Because I could imagine there’d be some organizations where they’d say, “We’re very happy for them to be the promotions department.” And then, others where there’d be an expectation that they would be involved in sales and promotions and product and pricing and all those, what’s the other Ps of marketing? Is that a great variation that you see?

Murray:

Yeah, absolutely. And in a lot of my engagements, I do need to touch on that, and even defining customer and language. And I think it goes back, and I mentioned this earlier. When Peter Drucker said what he said, there weren’t marketing departments.

Marketing departments, I think is a 1980s thing that’s evolved from there. You might’ve had the Advertising Manager prior to that.

Darren:

Yeah, yeah. True.

Murray:

But when he said what he said, the purpose of business, I think he meant that as marketing as a verb, it’s a thing we do, not a noun.

Darren:

To market.

Murray:

To market. If you’re not in business to sell something or to provide value to someone, what are you? And I think that’s the challenge for marketers in that we exist both as a verb, which is the role of the business.

So, everyone’s a marketer, which is probably why the CEO has an opinion about your ad. But it’s also a noun in that it’s a function, it’s a department. This shift to customer experience, which is very much a horizontal, rather than vertical relationship with an organization breaks barriers across functions, whether the business likes it or not.

And that’s the challenge that we face ourselves in, which is if we want to become more customer-centric, experience-focused, things like that, then what is marketing’s role in that? How do you split the function of marketing from digital or from call center? And that’s why we’re experimenting with customer officer. That’s really an effort in breaking down silos. So, yes.

When I speak to clients about marketing, I’m at pains to get on the same page about the verb of marketing versus the noun, and what reasonably can we wrap up or wrap our arms around in our engagement and call it marketing.

Darren:

Yeah, I just find it interesting. And I think we’ve touched on sales, the role of sales in marketing, because there’s often quite a lot of tension in there, especially in B2B marketing.

That often in an organization, sales will lead the customer relationship and marketing is a support, whereas other organizations, as they move more to e-commerce — and technology such as Adobe allows marketing to actually build those and manage those relationships, which impinges on the traditional role of sales of building the relationship.

It sets up quite an interesting tension for organizations, particularly if they’re locked into their traditional sort of roles and responsibilities there.

Murray:

There’s no doubt, I think for a long time, especially marketing vis-a-vis digital that if I put my marketer’s hat on, my traditional marketing hat, that digital was something that happened over there. And I might need to apportion part of my budget to it, but that’s as far as I thought about it. That’s changing a lot.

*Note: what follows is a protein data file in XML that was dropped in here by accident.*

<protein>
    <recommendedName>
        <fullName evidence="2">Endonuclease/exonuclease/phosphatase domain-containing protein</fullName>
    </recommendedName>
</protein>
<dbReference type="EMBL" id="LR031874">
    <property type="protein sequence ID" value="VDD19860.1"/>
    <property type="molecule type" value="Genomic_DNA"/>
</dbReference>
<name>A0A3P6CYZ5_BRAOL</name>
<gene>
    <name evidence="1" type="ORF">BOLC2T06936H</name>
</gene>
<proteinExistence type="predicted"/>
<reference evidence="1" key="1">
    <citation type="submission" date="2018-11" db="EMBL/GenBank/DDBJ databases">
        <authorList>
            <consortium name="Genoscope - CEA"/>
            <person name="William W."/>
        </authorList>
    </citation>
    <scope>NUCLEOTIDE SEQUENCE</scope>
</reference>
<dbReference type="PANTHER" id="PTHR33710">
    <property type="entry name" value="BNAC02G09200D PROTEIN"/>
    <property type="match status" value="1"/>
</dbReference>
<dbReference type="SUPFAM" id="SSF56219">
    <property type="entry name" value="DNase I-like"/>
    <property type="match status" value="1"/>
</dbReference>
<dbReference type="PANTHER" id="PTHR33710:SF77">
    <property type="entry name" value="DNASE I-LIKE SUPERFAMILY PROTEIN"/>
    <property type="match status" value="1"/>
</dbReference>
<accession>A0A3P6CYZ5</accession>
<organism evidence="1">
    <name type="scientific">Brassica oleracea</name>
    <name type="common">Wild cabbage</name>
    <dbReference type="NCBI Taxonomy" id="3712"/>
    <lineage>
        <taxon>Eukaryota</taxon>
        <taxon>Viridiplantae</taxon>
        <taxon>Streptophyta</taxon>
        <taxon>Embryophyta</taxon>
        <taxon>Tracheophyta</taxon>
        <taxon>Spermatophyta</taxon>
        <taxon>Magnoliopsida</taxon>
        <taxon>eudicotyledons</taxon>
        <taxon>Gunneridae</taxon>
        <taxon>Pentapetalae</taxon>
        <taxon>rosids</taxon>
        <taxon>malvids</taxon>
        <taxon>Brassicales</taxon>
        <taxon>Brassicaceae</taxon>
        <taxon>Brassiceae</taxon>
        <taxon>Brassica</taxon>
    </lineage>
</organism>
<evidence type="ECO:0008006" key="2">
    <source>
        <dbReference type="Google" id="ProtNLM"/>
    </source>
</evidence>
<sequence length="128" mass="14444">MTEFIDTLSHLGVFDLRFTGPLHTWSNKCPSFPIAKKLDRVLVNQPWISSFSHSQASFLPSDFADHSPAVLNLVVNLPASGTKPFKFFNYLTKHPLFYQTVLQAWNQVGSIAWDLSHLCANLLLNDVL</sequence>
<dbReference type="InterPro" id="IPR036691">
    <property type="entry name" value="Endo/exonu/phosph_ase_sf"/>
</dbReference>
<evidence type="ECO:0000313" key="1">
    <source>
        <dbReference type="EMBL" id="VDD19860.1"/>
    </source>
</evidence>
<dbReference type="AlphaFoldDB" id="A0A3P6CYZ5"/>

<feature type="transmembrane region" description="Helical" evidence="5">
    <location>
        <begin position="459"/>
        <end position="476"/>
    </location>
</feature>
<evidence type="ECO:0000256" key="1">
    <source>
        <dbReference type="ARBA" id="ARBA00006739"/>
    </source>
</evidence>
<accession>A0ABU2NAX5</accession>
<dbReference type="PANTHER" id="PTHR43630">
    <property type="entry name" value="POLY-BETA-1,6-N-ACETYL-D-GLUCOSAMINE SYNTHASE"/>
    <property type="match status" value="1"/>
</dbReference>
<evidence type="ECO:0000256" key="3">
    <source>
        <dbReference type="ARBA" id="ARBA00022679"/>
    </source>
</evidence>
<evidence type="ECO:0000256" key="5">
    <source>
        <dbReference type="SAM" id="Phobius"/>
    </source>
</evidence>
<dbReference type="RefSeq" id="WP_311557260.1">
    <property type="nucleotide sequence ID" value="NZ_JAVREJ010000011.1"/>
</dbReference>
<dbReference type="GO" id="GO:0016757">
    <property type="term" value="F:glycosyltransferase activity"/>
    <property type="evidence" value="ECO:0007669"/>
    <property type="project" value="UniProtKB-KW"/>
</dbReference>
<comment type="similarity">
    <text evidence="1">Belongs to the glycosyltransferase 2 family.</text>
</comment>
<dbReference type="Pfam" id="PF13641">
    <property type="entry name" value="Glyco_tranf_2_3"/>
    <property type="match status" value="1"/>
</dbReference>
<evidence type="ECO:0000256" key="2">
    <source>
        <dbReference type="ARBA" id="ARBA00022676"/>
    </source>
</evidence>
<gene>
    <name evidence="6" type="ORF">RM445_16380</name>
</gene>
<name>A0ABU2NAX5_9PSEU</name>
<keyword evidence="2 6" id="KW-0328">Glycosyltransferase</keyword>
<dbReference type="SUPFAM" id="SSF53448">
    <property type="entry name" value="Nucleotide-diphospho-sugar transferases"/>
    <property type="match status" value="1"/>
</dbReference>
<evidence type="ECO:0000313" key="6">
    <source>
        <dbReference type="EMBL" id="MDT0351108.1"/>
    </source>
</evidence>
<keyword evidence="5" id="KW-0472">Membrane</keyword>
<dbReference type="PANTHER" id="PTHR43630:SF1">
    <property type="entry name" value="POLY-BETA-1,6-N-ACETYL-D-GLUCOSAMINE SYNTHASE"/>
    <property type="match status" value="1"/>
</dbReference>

Now, structure still might get in the way of that. And so, you find people in digital sales or e-commerce or whatever you want to call it, and people in marketing working around the organizational structure to deliver on that customer experience. At what point in the customer’s journey on the website do you hand over from marketing to sales or marketing to digital?

Darren:

On the funnel.

Murray:

I mean, it’s just not practical. They are two sides of the same coin.

Darren:

I remember someone sharing with me their perspective on the roles of each. They said, “The role of marketing is to maximize margin. The role of sales is to maximize volume.” And if you think of it as two parts, two sides of a coin, if both are doing their job well, you can get volume at high margin.

I think the danger we often see where marketing is taking on the role of sales is that they start sacrificing margin to get volume. And that’s where we get these short-term tactical, price reduction added value that compromises the overall profitability, which Drucker was talking about. You need both of those to be profitable.

Murray:

I wonder whether the decision to go price-led, which is a margin play, is something that the marketer drives or it’s been driven very loudly by the product team. It’s probably the latter.

Darren:

Just get it out the door.

Murray:

Yes, correct. Yeah.

Darren:

Yeah. Murray, it’s been a great conversation. Time’s just absolutely got away from us, but really appreciate you making time and coming in, chatting about that gap. Is it a gap or a misalignment?

Murray:

It’s probably a misalignment.

Darren:

Yeah, between business and marketing, and I value your perspective. Thank you.

Murray:

My pleasure. Thanks for having me.

Darren:

A question before you go, and that is when you see companies struggling with marketing, is there any attribute about those that you can sort of spot a mile away?